Senator Brown replies to my NDAA letter - Can you believe this?Submitted by HopeRenewed on Tue, 12/13/2011 - 20:15
I sent Senator Brown a letter telling him how upset I was that he voted in favor of the NDAA. I didn't use the automated letters but went directly to his .gov site. Apparently he thinks I didn't read the act and is attempting to again suggest as did Levin and McCain that it only applies to non-citizens. If that were true than they would have actually written that into the bill. Or maybe he didn't read the act.
I haven't yet responded I am posting here first and would love to have some of your thoughts on what to include in my response. His letter is below:
Thank you for contacting me regarding Sections 1031 and 1032 of the Fiscal Year (FY) 2012 National Defense Authorization Act (NDAA) (S. 1253). As always, I value your input and appreciate hearing from you.
As you may know, the FY 2012 NDAA was introduced by Senator Carl Levin (D-MI) on June 22, 2011. Regarding your specific concerns, Section 1031 would authorize the military to detain individuals who support al Qaeda, the Taliban or associated forces and who are engaged in hostilities against the United States. Section 1032 would permit the military to place under its custody terrorists who are affiliated with al Qaeda and are actively planning to attack the United States. To be clear, and as Senators Levin and John McCain (R-AZ), Chairman and Ranking Member of the Armed Services Committee, noted recently, Section 1032 applies “only to members of al Qaeda and its affiliates, like al Qaeda in the Arabian Peninsula. . . . And it only applies to members of al Qaeda and its affiliates who are captured in a very narrow set of circumstances: those captured attacking the U.S. or its coalition allies, or attempting, or planning such an attack.”
I, along with an overwhelming majority of my committee colleagues, voted in favor of Sections 1031 and 1032 during the Armed Services Committee's consideration of the FY 2012 NDAA, which received overwhelming bipartisan support and now awaits action by the full Senate. Unfortunately, on October 4, 2011, Senate Majority Leader Harry Reid (D-NV) wrote a letter to Senators Levin and McCain outlining his refusal to bring S. 1253 to the floor until Sections 1031 and 1032 were stripped from the bill. Subsequently, he withdrew this demand and agreed to let the legislative process move forward. Legislation as important as the defense authorization bill—which was favorably and unanimously reported to the Senate by the entire Armed Services Committee—should not be held captive. I am hopeful that the full Senate will debate the NDAA as soon as possible, as this legislation is critical to our national security mission, our troops and their families.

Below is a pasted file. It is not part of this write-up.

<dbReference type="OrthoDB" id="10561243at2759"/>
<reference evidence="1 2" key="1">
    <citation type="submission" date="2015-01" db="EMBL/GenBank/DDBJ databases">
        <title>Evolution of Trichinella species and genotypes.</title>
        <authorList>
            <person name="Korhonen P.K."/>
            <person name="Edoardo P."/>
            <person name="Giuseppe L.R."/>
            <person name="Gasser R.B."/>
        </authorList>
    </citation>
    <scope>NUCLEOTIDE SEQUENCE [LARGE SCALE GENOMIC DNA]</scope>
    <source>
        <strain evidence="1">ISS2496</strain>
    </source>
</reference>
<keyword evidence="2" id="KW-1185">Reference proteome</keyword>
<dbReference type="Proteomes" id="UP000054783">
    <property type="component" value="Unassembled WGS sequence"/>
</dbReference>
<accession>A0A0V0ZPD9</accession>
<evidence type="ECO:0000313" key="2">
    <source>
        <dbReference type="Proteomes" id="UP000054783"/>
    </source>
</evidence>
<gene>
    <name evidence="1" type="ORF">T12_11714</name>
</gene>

I understand your concerns regarding Sections 1031 and 1032 of the FY 2012 NDAA. As we continue to combat terrorism around the world and fight extremists on the battlefields in Afghanistan, it is important to have a judicial system in place to bring these suspects to justice. However, allowing detainees suspected of supporting terrorist activities to be tried in civilian courts in the United States jeopardizes the security of the city in which the trials would be held and would award detainees the same rights as U.S. citizens, hindering the government’s ability to bring these enemy combatants to justice. To mitigate these concerns, the Guantanamo Military Commission was created to give fair and meaningful trials to unlawful enemy combatants housed at the Guantanamo Bay detention facility.
One of my priorities is to ensure that all American citizens are protected from terrorist attacks, and that America remains strong and secure. As a member of the Senate Committees on Armed Services and Homeland Security and Governmental Affairs, I am actively engaged with my colleagues in reviewing our policy for the War on Terror. Foreign terrorist organizations have demonstrated their willingness to kill innocent civilians. The nature of war is changing, and I believe it is critical to homeland security that our laws and policies reflect that.
Again, thank you for sharing your thoughts with me. As the legislative process moves forward, I will keep your views in mind. Should you have any additional questions or comments, please feel free to contact me or visit my website at www.scottbrown.senate.gov.
Scott P. Brown
United States Senator